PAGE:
The Next War Will Be Online!: Here’s Why Cyber Warfare Is Real, And Dangerous

Posted on November 18, 2014 in Specials

By Ishika Gupta:

Social, Mobile, Analytics and Cloud (SMAC) are the four pillars of Information and Communication Technologies (ICT) that are enabling and enhancing efficiency and productivity of individuals, governments and businesses. Similarly, ICT for development (ICT4D) is an effort to bridge the digital divide and aid development by fostering equitable access to modern technologies for community development, poverty alleviation, agriculture, healthcare, basic education and livelihood, primarily for the rural citizens.

Like any other technology, ICT can be used for the benefit of mankind, industry, government and society. However, any inappropriate application or misuse of such technology can have counterproductive and devastating effects on the same beneficiaries. Misuse of ICT is now being considered as the most powerful weapon available to mankind, capable of conducting a real as well as a virtual next new war.

cyber warfare

When scientists were inventing nuclear science or technology several years back, they never thought that an atom bomb could be built that could kill millions. The web has turned 25 this year in 2014 and Tim Berners-Lee, who invented it, would not have imagined the cyber wars of today.

With gaining popularity and use of ICT and its applications, cyber criminals, fraudsters, perpetrators and cyber terrorists are exploiting the security vulnerabilities and breaches within these systems and applications to steal identities, sensitive data, state secrets, money and harm critical infrastructure of any nation.

A discreet group of professional, malevolent code writers and specialist web hosts have started using ICT as a means to commit conventional crimes in an unconventional way by developing and launching malwares and scripts like Botnet, Fast Flux, Zombie Computer and techniques such as social engineering to attack and harm citizens, enterprises and governments.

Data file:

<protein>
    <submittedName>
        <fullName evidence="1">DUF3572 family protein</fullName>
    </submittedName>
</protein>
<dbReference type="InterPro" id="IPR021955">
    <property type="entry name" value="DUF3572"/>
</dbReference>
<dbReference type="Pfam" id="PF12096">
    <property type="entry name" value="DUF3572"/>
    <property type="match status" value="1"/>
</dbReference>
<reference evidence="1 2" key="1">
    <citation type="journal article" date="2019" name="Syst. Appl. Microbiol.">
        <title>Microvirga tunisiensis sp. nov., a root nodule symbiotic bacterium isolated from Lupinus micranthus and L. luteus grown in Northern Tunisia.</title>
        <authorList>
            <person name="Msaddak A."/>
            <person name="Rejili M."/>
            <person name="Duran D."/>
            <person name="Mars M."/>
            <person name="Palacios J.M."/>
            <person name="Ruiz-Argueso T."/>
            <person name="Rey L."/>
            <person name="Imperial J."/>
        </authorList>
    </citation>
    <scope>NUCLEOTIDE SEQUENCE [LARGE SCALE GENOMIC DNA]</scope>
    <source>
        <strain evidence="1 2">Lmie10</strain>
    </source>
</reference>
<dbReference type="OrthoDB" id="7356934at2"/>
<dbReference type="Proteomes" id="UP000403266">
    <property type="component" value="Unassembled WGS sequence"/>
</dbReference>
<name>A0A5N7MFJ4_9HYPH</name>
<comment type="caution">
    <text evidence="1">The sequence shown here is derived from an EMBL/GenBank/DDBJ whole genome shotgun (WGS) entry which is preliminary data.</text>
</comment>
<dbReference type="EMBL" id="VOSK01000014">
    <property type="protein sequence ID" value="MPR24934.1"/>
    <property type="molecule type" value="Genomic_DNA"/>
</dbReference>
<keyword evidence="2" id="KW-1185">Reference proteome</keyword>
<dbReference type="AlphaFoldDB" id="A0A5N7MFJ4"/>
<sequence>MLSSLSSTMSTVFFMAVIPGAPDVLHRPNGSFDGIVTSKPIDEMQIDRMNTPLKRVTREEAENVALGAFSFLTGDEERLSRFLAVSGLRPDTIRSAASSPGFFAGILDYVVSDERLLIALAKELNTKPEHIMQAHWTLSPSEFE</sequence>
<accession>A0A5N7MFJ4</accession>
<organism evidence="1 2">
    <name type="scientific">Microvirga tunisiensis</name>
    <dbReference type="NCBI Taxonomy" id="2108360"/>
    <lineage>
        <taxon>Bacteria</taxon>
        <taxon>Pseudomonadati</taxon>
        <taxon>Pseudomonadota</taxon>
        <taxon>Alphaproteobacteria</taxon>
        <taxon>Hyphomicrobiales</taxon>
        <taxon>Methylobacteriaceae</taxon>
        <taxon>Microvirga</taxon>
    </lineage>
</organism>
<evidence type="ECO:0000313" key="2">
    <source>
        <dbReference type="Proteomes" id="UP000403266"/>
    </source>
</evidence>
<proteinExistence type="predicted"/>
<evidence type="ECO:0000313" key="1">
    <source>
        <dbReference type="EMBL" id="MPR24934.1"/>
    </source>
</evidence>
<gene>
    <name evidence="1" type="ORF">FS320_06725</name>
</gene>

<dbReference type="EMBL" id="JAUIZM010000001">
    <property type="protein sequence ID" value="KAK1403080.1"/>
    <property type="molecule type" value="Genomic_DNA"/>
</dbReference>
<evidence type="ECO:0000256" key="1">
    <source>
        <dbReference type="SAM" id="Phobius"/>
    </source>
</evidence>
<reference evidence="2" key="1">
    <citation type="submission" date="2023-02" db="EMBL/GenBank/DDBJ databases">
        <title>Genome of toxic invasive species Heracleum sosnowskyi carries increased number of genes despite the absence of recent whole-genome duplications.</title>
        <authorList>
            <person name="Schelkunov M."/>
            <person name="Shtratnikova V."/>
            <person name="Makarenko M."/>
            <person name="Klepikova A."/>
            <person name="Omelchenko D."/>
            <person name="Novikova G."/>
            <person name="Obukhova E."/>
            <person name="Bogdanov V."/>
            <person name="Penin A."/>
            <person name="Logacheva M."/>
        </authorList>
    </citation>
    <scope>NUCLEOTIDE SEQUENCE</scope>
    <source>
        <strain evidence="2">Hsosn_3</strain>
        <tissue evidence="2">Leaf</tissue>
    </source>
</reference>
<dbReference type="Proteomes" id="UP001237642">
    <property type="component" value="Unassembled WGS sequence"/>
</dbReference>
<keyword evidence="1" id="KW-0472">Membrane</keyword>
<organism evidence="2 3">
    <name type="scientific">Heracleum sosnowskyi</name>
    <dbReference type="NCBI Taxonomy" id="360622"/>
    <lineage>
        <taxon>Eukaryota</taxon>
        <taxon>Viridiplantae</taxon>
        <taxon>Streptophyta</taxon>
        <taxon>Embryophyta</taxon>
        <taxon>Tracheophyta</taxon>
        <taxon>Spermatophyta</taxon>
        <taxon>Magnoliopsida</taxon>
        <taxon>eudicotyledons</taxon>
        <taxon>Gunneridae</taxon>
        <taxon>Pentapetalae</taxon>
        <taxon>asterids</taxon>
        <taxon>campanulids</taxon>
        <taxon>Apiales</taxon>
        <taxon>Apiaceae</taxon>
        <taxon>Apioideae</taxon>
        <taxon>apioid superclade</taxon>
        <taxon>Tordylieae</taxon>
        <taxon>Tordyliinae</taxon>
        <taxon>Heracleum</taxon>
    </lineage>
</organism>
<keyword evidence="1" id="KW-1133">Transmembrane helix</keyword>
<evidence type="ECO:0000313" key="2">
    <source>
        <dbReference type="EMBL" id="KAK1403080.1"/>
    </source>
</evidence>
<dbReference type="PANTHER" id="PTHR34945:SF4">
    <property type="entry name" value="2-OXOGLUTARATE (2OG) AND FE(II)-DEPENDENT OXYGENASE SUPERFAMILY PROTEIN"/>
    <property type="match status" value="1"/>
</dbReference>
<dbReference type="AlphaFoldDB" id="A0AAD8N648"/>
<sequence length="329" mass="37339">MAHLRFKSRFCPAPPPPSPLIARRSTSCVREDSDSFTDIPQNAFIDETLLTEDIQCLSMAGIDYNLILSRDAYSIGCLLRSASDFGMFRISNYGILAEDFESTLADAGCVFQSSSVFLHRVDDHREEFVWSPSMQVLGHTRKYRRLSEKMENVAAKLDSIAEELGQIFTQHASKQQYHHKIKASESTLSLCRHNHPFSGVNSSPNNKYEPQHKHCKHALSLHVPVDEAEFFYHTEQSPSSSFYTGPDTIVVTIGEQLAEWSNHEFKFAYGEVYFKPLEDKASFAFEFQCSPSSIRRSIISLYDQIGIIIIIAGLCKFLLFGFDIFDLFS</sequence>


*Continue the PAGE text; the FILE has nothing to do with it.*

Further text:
Cyber warfare is the next new war where state sponsored actors conduct attacks on a target’s strategic or tactical resources for the purposes of espionage or sabotage.

Some of the prominent examples of cyber attacks include the ones on Estonian organizations, including Estonian parliament, banks, ministries, newspapers and broadcasters that began on 27th April 2007, and was considered to be the first Cyber war.

Indian and Pakistani hackers have in the past launched Distributed Denial Of Service attacks as part of the long-standing tensions between two countries similar to Israeli and Palestinian hackers launching cyber attacks, defacing each other’s web assets.

Researchers have discovered a group of highly sophisticated hackers named “Hidden Lynx” operating out of China, who are available for hire for cyber espionage, and are said to be targeting several private firms in the USA. According to security experts, Cyber warfare is a greater threat to United States than terrorism. Intelligence and defence officials warn of ‘Cyber Pearl Harbor‘.

It is no longer a cold war between Russia and the United states. Russia allegedly hacked into the White House. It was probably a form of retaliation for Sanctions placed upon it by the President for Russia’s invasion of Crimea. Iran has blueprints of the US President’s helicopter. The Chinese stole the classified jet designs of one of Pentagon’s best kept secrets in “Joint Strike Fighter”.

At the recently held G-20 summit, the hosts Australia were bracing for cyber attacks.

Cyber attacks and warfare by rogue nations and actors can cause havoc and devastate nations and societies. Before this takes the form of the third world war, there is a need for nations to expand cyberspace cooperation, establish global watch and warning systems, and share cyber threat intelligence to confront potential threats, combat cyber attacks and increase collective security.

To work towards establishing peace, ICT and SMAC can be used for cyber peace building and cyber peace keeping operations by the UN and similar global agencies to avoid conflicts, prevent cyber warfare, and assist nations affected by cyber attacks through a peacekeeping force.